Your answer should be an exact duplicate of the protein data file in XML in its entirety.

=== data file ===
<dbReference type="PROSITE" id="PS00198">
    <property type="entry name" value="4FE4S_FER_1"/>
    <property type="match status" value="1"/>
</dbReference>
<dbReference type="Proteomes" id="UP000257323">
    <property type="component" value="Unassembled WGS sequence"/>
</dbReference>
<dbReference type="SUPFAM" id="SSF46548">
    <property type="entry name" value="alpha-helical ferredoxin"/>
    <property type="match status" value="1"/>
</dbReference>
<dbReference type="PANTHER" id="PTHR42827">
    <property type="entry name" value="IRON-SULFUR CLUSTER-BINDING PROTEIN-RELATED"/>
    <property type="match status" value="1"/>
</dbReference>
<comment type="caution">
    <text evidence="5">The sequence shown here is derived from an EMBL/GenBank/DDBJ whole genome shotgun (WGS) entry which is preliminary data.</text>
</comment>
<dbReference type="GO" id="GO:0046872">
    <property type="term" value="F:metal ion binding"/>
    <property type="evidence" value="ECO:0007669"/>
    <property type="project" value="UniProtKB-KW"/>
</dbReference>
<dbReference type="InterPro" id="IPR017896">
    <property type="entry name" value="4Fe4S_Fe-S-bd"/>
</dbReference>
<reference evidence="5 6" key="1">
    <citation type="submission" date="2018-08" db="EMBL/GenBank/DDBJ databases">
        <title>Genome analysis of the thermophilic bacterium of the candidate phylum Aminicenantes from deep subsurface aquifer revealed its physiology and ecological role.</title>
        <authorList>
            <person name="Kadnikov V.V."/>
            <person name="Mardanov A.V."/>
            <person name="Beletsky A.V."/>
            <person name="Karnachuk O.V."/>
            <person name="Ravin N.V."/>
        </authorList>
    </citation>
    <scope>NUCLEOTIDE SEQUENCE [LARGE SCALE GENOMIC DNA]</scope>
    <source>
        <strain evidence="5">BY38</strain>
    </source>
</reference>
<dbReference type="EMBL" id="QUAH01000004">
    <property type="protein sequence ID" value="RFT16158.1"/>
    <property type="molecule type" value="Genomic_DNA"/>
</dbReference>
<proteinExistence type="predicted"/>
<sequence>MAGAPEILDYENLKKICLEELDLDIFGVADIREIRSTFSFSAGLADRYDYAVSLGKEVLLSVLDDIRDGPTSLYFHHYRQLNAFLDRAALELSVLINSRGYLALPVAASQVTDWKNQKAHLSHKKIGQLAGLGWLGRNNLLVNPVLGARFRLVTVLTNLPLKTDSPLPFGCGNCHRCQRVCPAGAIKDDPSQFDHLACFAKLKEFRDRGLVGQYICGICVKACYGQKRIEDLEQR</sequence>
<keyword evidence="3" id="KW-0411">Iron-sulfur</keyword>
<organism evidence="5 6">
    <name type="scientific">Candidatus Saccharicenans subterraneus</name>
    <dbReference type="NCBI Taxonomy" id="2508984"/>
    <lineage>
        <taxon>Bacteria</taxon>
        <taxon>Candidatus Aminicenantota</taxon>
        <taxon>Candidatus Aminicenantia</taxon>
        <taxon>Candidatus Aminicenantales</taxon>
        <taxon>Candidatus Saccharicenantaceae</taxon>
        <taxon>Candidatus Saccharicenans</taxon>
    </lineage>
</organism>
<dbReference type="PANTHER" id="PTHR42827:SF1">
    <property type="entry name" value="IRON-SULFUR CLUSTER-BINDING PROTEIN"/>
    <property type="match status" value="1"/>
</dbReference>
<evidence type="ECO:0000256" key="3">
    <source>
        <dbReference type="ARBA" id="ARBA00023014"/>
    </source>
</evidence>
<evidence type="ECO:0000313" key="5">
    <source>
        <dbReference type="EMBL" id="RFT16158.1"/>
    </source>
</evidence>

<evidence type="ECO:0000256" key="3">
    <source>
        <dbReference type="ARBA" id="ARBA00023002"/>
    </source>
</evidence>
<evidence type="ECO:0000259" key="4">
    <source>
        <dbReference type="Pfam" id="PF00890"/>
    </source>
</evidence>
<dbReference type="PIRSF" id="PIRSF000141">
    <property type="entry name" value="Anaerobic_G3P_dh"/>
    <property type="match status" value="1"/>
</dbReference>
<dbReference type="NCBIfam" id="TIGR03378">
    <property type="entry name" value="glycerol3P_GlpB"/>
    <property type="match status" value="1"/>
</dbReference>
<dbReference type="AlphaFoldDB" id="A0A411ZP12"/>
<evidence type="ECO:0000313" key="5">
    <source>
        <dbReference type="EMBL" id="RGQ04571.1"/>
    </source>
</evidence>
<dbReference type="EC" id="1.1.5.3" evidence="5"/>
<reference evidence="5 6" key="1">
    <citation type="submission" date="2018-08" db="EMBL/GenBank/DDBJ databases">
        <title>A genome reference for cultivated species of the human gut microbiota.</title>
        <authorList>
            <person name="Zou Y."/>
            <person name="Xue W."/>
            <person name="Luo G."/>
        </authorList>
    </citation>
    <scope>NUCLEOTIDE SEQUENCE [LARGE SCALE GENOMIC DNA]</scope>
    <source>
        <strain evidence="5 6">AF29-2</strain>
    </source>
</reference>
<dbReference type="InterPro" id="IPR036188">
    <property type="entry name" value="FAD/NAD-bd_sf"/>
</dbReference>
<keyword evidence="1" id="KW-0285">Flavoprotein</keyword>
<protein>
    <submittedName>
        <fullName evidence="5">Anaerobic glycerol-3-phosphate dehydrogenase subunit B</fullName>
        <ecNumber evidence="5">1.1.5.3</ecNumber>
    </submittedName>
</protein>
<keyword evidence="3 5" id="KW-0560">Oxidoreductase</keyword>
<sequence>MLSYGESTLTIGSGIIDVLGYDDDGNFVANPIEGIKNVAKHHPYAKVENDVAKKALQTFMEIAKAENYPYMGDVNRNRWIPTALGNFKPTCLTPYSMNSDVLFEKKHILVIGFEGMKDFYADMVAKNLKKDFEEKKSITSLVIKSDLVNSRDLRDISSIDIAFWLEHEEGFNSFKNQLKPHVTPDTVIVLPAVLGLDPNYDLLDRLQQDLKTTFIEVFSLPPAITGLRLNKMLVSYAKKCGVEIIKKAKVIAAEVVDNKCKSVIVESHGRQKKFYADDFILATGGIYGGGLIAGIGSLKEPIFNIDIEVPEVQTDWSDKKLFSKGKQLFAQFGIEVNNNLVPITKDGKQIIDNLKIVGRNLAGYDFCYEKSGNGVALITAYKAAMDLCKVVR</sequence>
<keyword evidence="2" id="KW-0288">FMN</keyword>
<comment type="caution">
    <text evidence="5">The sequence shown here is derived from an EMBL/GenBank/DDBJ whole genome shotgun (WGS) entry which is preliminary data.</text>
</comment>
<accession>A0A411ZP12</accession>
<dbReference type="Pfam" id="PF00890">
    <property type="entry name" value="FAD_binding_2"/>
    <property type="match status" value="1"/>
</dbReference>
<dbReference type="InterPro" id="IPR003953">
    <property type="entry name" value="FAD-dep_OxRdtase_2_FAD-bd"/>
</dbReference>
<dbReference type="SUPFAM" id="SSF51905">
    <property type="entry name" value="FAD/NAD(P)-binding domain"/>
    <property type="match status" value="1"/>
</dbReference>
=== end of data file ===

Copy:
<dbReference type="PROSITE" id="PS00198">
    <property type="entry name" value="4FE4S_FER_1"/>
    <property type="match status" value="1"/>
</dbReference>
<dbReference type="Proteomes" id="UP000257323">
    <property type="component" value="Unassembled WGS sequence"/>
</dbReference>
<dbReference type="SUPFAM" id="SSF46548">
    <property type="entry name" value="alpha-helical ferredoxin"/>
    <property type="match status" value="1"/>
</dbReference>
<dbReference type="PANTHER" id="PTHR42827">
    <property type="entry name" value="IRON-SULFUR CLUSTER-BINDING PROTEIN-RELATED"/>
    <property type="match status" value="1"/>
</dbReference>
<comment type="caution">
    <text evidence="5">The sequence shown here is derived from an EMBL/GenBank/DDBJ whole genome shotgun (WGS) entry which is preliminary data.</text>
</comment>
<dbReference type="GO" id="GO:0046872">
    <property type="term" value="F:metal ion binding"/>
    <property type="evidence" value="ECO:0007669"/>
    <property type="project" value="UniProtKB-KW"/>
</dbReference>
<dbReference type="InterPro" id="IPR017896">
    <property type="entry name" value="4Fe4S_Fe-S-bd"/>
</dbReference>
<reference evidence="5 6" key="1">
    <citation type="submission" date="2018-08" db="EMBL/GenBank/DDBJ databases">
        <title>Genome analysis of the thermophilic bacterium of the candidate phylum Aminicenantes from deep subsurface aquifer revealed its physiology and ecological role.</title>
        <authorList>
            <person name="Kadnikov V.V."/>
            <person name="Mardanov A.V."/>
            <person name="Beletsky A.V."/>
            <person name="Karnachuk O.V."/>
            <person name="Ravin N.V."/>
        </authorList>
    </citation>
    <scope>NUCLEOTIDE SEQUENCE [LARGE SCALE GENOMIC DNA]</scope>
    <source>
        <strain evidence="5">BY38</strain>
    </source>
</reference>
<dbReference type="EMBL" id="QUAH01000004">
    <property type="protein sequence ID" value="RFT16158.1"/>
    <property type="molecule type" value="Genomic_DNA"/>
</dbReference>
<proteinExistence type="predicted"/>
<sequence>MAGAPEILDYENLKKICLEELDLDIFGVADIREIRSTFSFSAGLADRYDYAVSLGKEVLLSVLDDIRDGPTSLYFHHYRQLNAFLDRAALELSVLINSRGYLALPVAASQVTDWKNQKAHLSHKKIGQLAGLGWLGRNNLLVNPVLGARFRLVTVLTNLPLKTDSPLPFGCGNCHRCQRVCPAGAIKDDPSQFDHLACFAKLKEFRDRGLVGQYICGICVKACYGQKRIEDLEQR</sequence>
<keyword evidence="3" id="KW-0411">Iron-sulfur</keyword>
<organism evidence="5 6">
    <name type="scientific">Candidatus Saccharicenans subterraneus</name>
    <dbReference type="NCBI Taxonomy" id="2508984"/>
    <lineage>
        <taxon>Bacteria</taxon>
        <taxon>Candidatus Aminicenantota</taxon>
        <taxon>Candidatus Aminicenantia</taxon>
        <taxon>Candidatus Aminicenantales</taxon>
        <taxon>Candidatus Saccharicenantaceae</taxon>
        <taxon>Candidatus Saccharicenans</taxon>
    </lineage>
</organism>
<dbReference type="PANTHER" id="PTHR42827:SF1">
    <property type="entry name" value="IRON-SULFUR CLUSTER-BINDING PROTEIN"/>
    <property type="match status" value="1"/>
</dbReference>
<evidence type="ECO:0000256" key="3">
    <source>
        <dbReference type="ARBA" id="ARBA00023014"/>
    </source>
</evidence>
<evidence type="ECO:0000313" key="5">
    <source>
        <dbReference type="EMBL" id="RFT16158.1"/>
    </source>
</evidence>

<evidence type="ECO:0000256" key="3">
    <source>
        <dbReference type="ARBA" id="ARBA00023002"/>
    </source>
</evidence>
<evidence type="ECO:0000259" key="4">
    <source>
        <dbReference type="Pfam" id="PF00890"/>
    </source>
</evidence>
<dbReference type="PIRSF" id="PIRSF000141">
    <property type="entry name" value="Anaerobic_G3P_dh"/>
    <property type="match status" value="1"/>
</dbReference>
<dbReference type="NCBIfam" id="TIGR03378">
    <property type="entry name" value="glycerol3P_GlpB"/>
    <property type="match status" value="1"/>
</dbReference>
<dbReference type="AlphaFoldDB" id="A0A411ZP12"/>
<evidence type="ECO:0000313" key="5">
    <source>
        <dbReference type="EMBL" id="RGQ04571.1"/>
    </source>
</evidence>
<dbReference type="EC" id="1.1.5.3" evidence="5"/>
<reference evidence="5 6" key="1">
    <citation type="submission" date="2018-08" db="EMBL/GenBank/DDBJ databases">
        <title>A genome reference for cultivated species of the human gut microbiota.</title>
        <authorList>
            <person name="Zou Y."/>
            <person name="Xue W."/>
            <person name="Luo G."/>
        </authorList>
    </citation>
    <scope>NUCLEOTIDE SEQUENCE [LARGE SCALE GENOMIC DNA]</scope>
    <source>
        <strain evidence="5 6">AF29-2</strain>
    </source>
</reference>
<dbReference type="InterPro" id="IPR036188">
    <property type="entry name" value="FAD/NAD-bd_sf"/>
</dbReference>
<keyword evidence="1" id="KW-0285">Flavoprotein</keyword>
<protein>
    <submittedName>
        <fullName evidence="5">Anaerobic glycerol-3-phosphate dehydrogenase subunit B</fullName>
        <ecNumber evidence="5">1.1.5.3</ecNumber>
    </submittedName>
</protein>
<keyword evidence="3 5" id="KW-0560">Oxidoreductase</keyword>
<sequence>MLSYGESTLTIGSGIIDVLGYDDDGNFVANPIEGIKNVAKHHPYAKVENDVAKKALQTFMEIAKAENYPYMGDVNRNRWIPTALGNFKPTCLTPYSMNSDVLFEKKHILVIGFEGMKDFYADMVAKNLKKDFEEKKSITSLVIKSDLVNSRDLRDISSIDIAFWLEHEEGFNSFKNQLKPHVTPDTVIVLPAVLGLDPNYDLLDRLQQDLKTTFIEVFSLPPAITGLRLNKMLVSYAKKCGVEIIKKAKVIAAEVVDNKCKSVIVESHGRQKKFYADDFILATGGIYGGGLIAGIGSLKEPIFNIDIEVPEVQTDWSDKKLFSKGKQLFAQFGIEVNNNLVPITKDGKQIIDNLKIVGRNLAGYDFCYEKSGNGVALITAYKAAMDLCKVVR</sequence>
<keyword evidence="2" id="KW-0288">FMN</keyword>
<comment type="caution">
    <text evidence="5">The sequence shown here is derived from an EMBL/GenBank/DDBJ whole genome shotgun (WGS) entry which is preliminary data.</text>
</comment>
<accession>A0A411ZP12</accession>
<dbReference type="Pfam" id="PF00890">
    <property type="entry name" value="FAD_binding_2"/>
    <property type="match status" value="1"/>
</dbReference>
<dbReference type="InterPro" id="IPR003953">
    <property type="entry name" value="FAD-dep_OxRdtase_2_FAD-bd"/>
</dbReference>
<dbReference type="SUPFAM" id="SSF51905">
    <property type="entry name" value="FAD/NAD(P)-binding domain"/>
    <property type="match status" value="1"/>
</dbReference>